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King of the Coral Sea is a 1954 film starring Chips Rafferty and Charles Tingwell, directed by Lee Robinson and shot on location in Thursday Island. It was one of the most commercially successful Australian films of the 1950s and marked the feature film debut of Rod Taylor.

King of the Coral Sea
Directed byLee Robinson
Produced byChips Rafferty
Lee Robinson (uncredited)
Written byLee Robinson
Chips Rafferty
StarringChips Rafferty
Charles Tingwell
Rod Taylor
Music byWilbur Sampson
CinematographyRoss Wood
Noel Monkman (underwater photography)
Edited byAlex Ezard
Production
company
Distributed byBritish Empire Films
Release date
17 July 1954 (Australia)
Running time
85 mins
CountryAustralia
LanguageEnglish
Budget£23,862[1]
Box office£34,000 (England)
£26,000 (Australia)[2]

SynopsisEdit

A body is found floating in the Torres Strait and pearler Ted King is asked to investigate.

He discovers the murder is connected to a people smuggling ring and involves one of his men, Yusep.

He is helped by Peter Merriman, the playboy owner of King's company who romances King's daughter Rusty.

Yusep kidnaps Rusty but Merriman and King rescue her.

CastEdit

ProductionEdit

Lee Robinson had previously made a documentary on the pearling industry, The Pearlers (1949). All Australian slang was removed from the script to ensure it would not be confusing for international audiences.[3] The shoot took place from June to October 1953.[4]

CastingEdit

The supporting cast included Rod Taylor in his feature film debut. He plays an American who elected to stay on in Australia after World War II, a character Robinson created with the aim of making the film more appealing to the international market. Taylor, Robinson, Rafferty, Charles Tingwell and Lloyd Berrell all knew each other from working in Sydney radio.[5]

Also featuring in the cast was Ilma Adey, a model and cabaret entertainer without any previous acting experience,[6] and Frances Chin Soon, a local nurse from Thursday Island.[7]

Underwater photographyEdit

The film was shot almost entirely on location on Thursday Island, except for the underwater footage, which was filmed off Green Island. Noel Monkman was primarily responsible for this.[8][9]

The filming was unique as the cameraman and the actors dived with a rare scuba known as the Lawson Lung. It was a patent violation of the Cousteau-Gagnan patented Aqua Lung. It had a unique appearance, which came from the tank being worn on the diver's back, with the regulator worn on the chest. The Lawson Lung was made in Sydney in small numbers, because getting scuba gear in Australia was very difficult at the time. Rafferty dived in an open British made Heinke helmet as well as using the Lawson Lung towards the end of the film.

Thursday Island was known for its pearl shells, which were collected for jewelry and buttons. The film was noted for the documentation of pearl shell divers and the luggers they sailed in.[10]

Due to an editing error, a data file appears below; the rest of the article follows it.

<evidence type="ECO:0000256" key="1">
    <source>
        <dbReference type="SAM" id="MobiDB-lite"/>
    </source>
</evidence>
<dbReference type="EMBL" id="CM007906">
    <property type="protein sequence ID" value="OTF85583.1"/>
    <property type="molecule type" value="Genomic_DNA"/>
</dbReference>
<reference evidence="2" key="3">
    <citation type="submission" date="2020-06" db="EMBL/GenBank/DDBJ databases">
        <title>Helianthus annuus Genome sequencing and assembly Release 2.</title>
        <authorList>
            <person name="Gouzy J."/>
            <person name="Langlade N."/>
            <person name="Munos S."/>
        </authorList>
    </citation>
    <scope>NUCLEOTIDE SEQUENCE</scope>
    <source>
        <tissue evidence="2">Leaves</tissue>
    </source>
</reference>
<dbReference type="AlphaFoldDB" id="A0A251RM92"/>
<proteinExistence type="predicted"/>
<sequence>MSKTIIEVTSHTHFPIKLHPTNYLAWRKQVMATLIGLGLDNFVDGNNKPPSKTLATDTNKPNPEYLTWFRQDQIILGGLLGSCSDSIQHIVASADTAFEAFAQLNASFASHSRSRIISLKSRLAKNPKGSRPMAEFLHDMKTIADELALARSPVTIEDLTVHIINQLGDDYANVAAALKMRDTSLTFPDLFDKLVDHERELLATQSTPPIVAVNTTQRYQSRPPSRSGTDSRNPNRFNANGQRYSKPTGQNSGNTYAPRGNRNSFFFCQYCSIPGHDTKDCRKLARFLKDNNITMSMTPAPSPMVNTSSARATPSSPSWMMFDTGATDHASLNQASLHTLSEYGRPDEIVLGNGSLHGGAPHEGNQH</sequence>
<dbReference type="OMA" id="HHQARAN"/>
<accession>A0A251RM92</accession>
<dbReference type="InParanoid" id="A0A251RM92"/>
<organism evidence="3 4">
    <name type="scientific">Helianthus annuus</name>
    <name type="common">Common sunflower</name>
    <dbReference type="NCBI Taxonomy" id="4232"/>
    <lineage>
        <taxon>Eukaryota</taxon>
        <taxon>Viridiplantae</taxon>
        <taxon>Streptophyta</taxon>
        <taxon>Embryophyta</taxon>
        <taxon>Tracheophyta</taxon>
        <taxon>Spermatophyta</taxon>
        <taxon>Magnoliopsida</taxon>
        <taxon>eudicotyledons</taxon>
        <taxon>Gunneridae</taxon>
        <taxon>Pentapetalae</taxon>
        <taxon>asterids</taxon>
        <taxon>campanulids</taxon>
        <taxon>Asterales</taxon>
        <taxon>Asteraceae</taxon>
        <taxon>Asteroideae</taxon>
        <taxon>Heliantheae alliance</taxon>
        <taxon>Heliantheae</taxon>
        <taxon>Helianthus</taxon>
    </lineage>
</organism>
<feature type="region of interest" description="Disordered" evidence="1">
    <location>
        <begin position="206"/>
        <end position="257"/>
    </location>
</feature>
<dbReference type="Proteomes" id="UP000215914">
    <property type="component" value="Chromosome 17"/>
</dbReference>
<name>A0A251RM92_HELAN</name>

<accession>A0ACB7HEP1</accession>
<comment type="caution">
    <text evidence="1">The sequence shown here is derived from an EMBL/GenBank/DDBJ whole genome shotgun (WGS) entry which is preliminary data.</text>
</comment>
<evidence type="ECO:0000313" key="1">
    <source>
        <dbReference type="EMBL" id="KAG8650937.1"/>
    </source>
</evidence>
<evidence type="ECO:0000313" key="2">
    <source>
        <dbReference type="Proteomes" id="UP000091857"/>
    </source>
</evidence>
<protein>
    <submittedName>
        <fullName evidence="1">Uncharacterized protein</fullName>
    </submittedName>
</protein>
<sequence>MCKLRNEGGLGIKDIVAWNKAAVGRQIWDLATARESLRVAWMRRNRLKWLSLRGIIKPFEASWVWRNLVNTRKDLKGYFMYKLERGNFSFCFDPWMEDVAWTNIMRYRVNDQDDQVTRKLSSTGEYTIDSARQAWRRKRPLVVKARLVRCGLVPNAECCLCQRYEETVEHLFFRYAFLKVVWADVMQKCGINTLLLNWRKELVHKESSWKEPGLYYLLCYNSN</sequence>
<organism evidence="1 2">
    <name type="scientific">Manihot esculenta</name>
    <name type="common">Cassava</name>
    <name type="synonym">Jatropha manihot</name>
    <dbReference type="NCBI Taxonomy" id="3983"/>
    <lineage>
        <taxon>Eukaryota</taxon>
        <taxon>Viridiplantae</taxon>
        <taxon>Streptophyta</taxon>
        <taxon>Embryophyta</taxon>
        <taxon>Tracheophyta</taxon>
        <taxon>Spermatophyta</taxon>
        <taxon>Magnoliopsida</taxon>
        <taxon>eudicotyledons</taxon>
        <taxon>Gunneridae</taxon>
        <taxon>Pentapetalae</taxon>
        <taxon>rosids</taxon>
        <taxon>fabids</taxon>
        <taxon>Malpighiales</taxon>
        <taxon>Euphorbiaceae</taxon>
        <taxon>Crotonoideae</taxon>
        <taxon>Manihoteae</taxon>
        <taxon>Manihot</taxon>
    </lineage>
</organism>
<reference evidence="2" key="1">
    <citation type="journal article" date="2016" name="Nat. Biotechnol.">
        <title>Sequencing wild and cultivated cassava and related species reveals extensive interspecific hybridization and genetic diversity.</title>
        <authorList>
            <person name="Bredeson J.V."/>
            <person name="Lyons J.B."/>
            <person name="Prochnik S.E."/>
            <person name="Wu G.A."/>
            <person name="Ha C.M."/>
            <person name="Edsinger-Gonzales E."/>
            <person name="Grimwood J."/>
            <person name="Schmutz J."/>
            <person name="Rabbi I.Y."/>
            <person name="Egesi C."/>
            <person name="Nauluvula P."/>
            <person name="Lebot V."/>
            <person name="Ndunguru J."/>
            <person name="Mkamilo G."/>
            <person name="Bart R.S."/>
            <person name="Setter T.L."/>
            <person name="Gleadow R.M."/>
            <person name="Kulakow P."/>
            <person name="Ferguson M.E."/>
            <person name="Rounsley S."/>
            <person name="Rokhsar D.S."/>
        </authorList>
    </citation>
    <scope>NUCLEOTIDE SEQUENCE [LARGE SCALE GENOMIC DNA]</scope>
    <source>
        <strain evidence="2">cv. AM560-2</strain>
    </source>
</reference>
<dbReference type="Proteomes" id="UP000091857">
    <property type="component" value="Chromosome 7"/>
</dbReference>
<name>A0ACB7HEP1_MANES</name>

ReleaseEdit

The movie was originally entitled King of the Arafura[11] but was retitled King of the Coral Sea as it was felt the Coral Sea was a better known sea than the Arafura.[12]

The world premiere was held on Thursday Island on 17 July 1954, with a simultaneous screening in Melbourne.[13][14] The film enjoyed a successful release and Robinson estimated it tripled its costs within three months.[2]

A "Queen of the Coral Sea" competition was held to promote the movie.[15][16][17]

ReferencesEdit

  1. ^ Lee Robinson papers at the National Film and Sound Archive
  2. ^ a b Lee Robinson interview with Albert Moran, Continuum: The Australian Journal of Media & Culture vol. 1 no 1 (1987)
  3. ^ "Slang Taboo In Aussie Films". Townsville Daily Bulletin. Qld.: National Library of Australia. 18 July 1953. p. 2. Retrieved 8 March 2012.
  4. ^ "RAFFERTY FILM COMPLETED". The Cairns Post. Qld.: National Library of Australia. 26 October 1953. p. 3. Retrieved 8 March 2012.
  5. ^ Stephen Vagg, Rod Taylor: An Aussie in Hollywood (Bear Manor Media, 2010) p36
  6. ^ "FOR FILM ON THURSDAY 1s". The Courier-Mail. Brisbane: National Library of Australia. 15 July 1953. p. 3. Retrieved 8 March 2012.
  7. ^ "FEATURES Monsters Looked On When Australians Took Their Camera Underwater... Film Cast's Peril On Sea Bed." The Sun-Herald (Sydney) 11 Apr 1954: 26 accessed 16 December 2011
  8. ^ "FAR NORTHERN SCENES." Cairns Post 21 Aug 1954: 5 accessed 16 December 2011
  9. ^ "FEATURES Monsters Looked On When Australians Took Their Camera Underwater... Film Cast's Peril On Sea Bed". The Sun-Herald. Sydney: National Library of Australia. 11 April 1954. p. 26. Retrieved 8 March 2012.
  10. ^ Stephen Vagg, King of the Coral Sea: A Royal Achievement, Metro Magazine 158 Sept 2008 p88
  11. ^ "FILM UNIT MOVING NORTH". The Cairns Post. Qld.: National Library of Australia. 11 July 1953. p. 5. Retrieved 8 March 2012.
  12. ^ "THE LOCAL SCREEN SCENE: Feature on Atomic Bomb Spies Planned -- Of Guided Missiles -- Other Matters" by A. H. WEILER. New York Times 24 Jan 1954: X5.
  13. ^ "ISLAND FILM." Cairns Post 16 Jul 1954: 7 accessed 16 December 2011
  14. ^ "Natives enjoy local character, places." The Courier-Mail (Brisbane, Qld) 20 Jul 1954: 12 accessed 16 December 2011
  15. ^ "QUEEN OF THE CORAL SEA" Cairns Post 30 Oct 1954: 7 accessed 16 December 2011
  16. ^ "CHIPS RAFFERTY MAY MAKE FILM HERE". The Mercury. Hobart, Tas.: National Library of Australia. 3 August 1954. p. 2. Retrieved 8 March 2012.
  17. ^ "ON HER WAY TO FINAL". The Courier-Mail. Brisbane: National Library of Australia. 31 August 1954. p. 7. Retrieved 8 March 2012.

External linksEdit